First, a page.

Title: Understanding Pathologies Associated With Deficient LATS1/2 Kinase in Salivary Glands
Ariana Dela Cruz (Presenter)
Weihao Wang, Boston University
Andrew Tilston-Lunel, Boston University
Kathrine Skarstein, University of Bergen
Maria Kukuruzinska, Boston University
Xaralabos Varelas, Boston University
Objectives: The salivary gland epithelium lines a complex network of branched ductal tubes that end in acini, which together produce, transport and secrete saliva. The development and homeostasis of the salivary epithelium requires the precise coordination of a multitude of signals, many of which are poorly understood. Our prior studies have indicated that the nuclear activity of the transcriptional regulator Yap, a key effector of the Hippo pathway, is critical for the patterning of Krt5/Krt14-positive progenitors in the developing submandibular gland (SMG). Further, exclusion of Yap from the nucleus, which is mediated by the Lats1 and Lats2 (Lats1/2) kinases, is essential for the developmental maturation of the ductal epithelium. We therefore hypothesized that the Lats1/2 kinases play a critical role in the homeostasis of the adult salivary gland. To test this, we conditionally deleted Lats1/2 in mature luminal epithelial cells in mouse SMG ducts.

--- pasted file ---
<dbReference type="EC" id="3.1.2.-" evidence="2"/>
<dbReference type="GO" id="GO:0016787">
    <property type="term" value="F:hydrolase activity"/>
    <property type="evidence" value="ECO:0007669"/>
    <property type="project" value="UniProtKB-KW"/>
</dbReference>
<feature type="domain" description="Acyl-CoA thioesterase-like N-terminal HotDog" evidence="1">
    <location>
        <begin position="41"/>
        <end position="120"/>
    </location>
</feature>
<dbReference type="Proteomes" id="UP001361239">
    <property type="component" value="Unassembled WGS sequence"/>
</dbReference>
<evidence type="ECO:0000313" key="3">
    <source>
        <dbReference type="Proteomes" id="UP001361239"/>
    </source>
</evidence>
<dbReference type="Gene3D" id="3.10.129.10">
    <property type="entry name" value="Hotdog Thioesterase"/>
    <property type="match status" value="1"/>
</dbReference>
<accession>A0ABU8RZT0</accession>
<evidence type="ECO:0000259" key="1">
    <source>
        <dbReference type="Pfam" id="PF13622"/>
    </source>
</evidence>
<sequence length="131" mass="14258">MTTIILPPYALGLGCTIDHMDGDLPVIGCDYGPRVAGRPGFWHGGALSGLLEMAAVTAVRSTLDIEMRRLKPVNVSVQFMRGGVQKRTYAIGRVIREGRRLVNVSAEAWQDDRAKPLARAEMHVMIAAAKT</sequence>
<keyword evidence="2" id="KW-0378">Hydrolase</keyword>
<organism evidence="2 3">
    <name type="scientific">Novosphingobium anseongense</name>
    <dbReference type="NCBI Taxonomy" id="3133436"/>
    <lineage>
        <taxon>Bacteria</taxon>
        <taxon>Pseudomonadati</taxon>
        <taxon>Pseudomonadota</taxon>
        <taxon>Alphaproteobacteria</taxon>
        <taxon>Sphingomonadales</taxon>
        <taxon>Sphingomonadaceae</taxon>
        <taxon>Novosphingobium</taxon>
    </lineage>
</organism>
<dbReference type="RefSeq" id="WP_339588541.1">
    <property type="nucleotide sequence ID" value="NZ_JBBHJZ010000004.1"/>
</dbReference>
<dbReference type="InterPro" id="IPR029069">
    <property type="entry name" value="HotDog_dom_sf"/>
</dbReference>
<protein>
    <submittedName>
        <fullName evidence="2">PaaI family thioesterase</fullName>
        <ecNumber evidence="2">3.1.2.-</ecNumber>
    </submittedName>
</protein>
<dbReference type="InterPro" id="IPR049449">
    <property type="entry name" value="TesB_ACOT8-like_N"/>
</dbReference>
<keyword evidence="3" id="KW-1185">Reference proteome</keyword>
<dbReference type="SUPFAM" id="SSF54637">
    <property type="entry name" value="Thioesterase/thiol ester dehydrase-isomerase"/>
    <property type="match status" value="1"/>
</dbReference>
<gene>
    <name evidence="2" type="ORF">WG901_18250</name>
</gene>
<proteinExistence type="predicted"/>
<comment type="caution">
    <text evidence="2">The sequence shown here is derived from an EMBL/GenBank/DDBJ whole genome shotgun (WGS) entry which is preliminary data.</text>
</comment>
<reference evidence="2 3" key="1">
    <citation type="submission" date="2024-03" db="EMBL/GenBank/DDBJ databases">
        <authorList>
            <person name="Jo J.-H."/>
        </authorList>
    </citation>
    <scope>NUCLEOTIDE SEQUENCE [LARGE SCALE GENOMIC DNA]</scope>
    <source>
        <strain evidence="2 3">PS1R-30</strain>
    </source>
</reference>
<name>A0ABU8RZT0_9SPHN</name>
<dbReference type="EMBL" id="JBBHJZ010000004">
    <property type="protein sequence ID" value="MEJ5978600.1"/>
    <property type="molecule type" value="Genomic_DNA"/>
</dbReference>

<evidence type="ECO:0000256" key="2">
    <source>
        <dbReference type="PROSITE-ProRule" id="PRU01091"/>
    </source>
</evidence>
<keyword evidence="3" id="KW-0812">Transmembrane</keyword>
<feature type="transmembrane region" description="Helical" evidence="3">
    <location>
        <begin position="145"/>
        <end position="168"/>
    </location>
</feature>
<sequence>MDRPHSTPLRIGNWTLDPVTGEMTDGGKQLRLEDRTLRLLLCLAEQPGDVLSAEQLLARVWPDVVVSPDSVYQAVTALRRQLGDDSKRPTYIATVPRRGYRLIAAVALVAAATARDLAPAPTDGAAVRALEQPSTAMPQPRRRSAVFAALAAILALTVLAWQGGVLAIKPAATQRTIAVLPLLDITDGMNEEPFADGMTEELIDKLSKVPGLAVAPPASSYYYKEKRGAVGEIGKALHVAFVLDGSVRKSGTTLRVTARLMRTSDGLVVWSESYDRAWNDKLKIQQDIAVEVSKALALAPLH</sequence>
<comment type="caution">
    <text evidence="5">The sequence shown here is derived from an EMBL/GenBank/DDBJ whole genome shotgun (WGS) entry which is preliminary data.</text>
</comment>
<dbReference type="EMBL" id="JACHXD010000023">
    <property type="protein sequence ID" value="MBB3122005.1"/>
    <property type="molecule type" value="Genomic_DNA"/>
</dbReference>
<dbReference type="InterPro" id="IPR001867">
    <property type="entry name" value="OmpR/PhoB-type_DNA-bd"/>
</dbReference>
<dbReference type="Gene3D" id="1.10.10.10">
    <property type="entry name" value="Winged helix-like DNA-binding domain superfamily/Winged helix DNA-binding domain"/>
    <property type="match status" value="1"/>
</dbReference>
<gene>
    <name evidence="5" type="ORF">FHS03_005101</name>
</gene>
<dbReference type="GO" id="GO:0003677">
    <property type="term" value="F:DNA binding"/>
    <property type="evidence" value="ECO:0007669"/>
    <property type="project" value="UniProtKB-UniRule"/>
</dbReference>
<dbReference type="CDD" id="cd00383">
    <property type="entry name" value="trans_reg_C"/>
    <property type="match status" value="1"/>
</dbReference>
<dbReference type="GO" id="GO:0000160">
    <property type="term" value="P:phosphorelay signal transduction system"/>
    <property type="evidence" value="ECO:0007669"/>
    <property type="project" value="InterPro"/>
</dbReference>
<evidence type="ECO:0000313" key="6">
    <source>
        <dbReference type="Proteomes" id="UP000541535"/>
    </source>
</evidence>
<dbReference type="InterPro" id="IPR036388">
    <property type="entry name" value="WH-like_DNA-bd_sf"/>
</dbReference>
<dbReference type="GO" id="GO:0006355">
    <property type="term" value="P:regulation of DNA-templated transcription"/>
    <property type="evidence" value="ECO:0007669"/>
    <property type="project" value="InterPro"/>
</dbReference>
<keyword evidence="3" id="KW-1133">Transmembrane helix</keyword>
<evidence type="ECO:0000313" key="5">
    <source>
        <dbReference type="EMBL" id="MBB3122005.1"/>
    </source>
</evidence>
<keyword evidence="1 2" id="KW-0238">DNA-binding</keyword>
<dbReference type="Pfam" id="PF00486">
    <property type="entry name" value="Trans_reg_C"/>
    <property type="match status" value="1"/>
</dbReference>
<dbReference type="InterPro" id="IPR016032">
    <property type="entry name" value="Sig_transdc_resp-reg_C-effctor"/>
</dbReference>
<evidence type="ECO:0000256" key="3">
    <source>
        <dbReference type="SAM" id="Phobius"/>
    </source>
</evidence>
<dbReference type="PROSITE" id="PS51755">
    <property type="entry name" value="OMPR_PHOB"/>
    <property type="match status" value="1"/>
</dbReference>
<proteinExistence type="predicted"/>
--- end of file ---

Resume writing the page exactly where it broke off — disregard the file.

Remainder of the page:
Methods: Conditional deletion of the Lats1/2 genes was achieved by crossing Krt8-CreERT2 mice with Lats1/2 loxP/loxP mice. Lats1/2 knockout was achieved in 12-week-old female mice following tamoxifen treatment. Paraffin-embedded sections of Lats1/2 deleted (Lats1/2-cnull) SMGs were compared to age- and sex-matched tamoxifen-treated controls (CON) using immunohistochemistry analyses.
Results: Lats1/2-deleted SMGs exhibited prominent morphological alterations with an apparent loss of acinar morphology, disorganized ductal structures, and stromal disorganization. Increases in proliferative Ki67+ ductal epithelial cells were also observed, along with an interstitial accumulation of CD45+ lymphocytes.
Conclusions: SMGs of Lats1/2-cnull mice exhibited abnormal morphology resembling diseased salivary gland epithelium, including features similar to those found in Sjogren’s Syndrome. Further analysis of the Lats1/2-deleted mouse model will guide a better understanding of salivary gland pathologies, which will hopefully offer new opportunities for development of early diagnosis or targeted treatment interventions.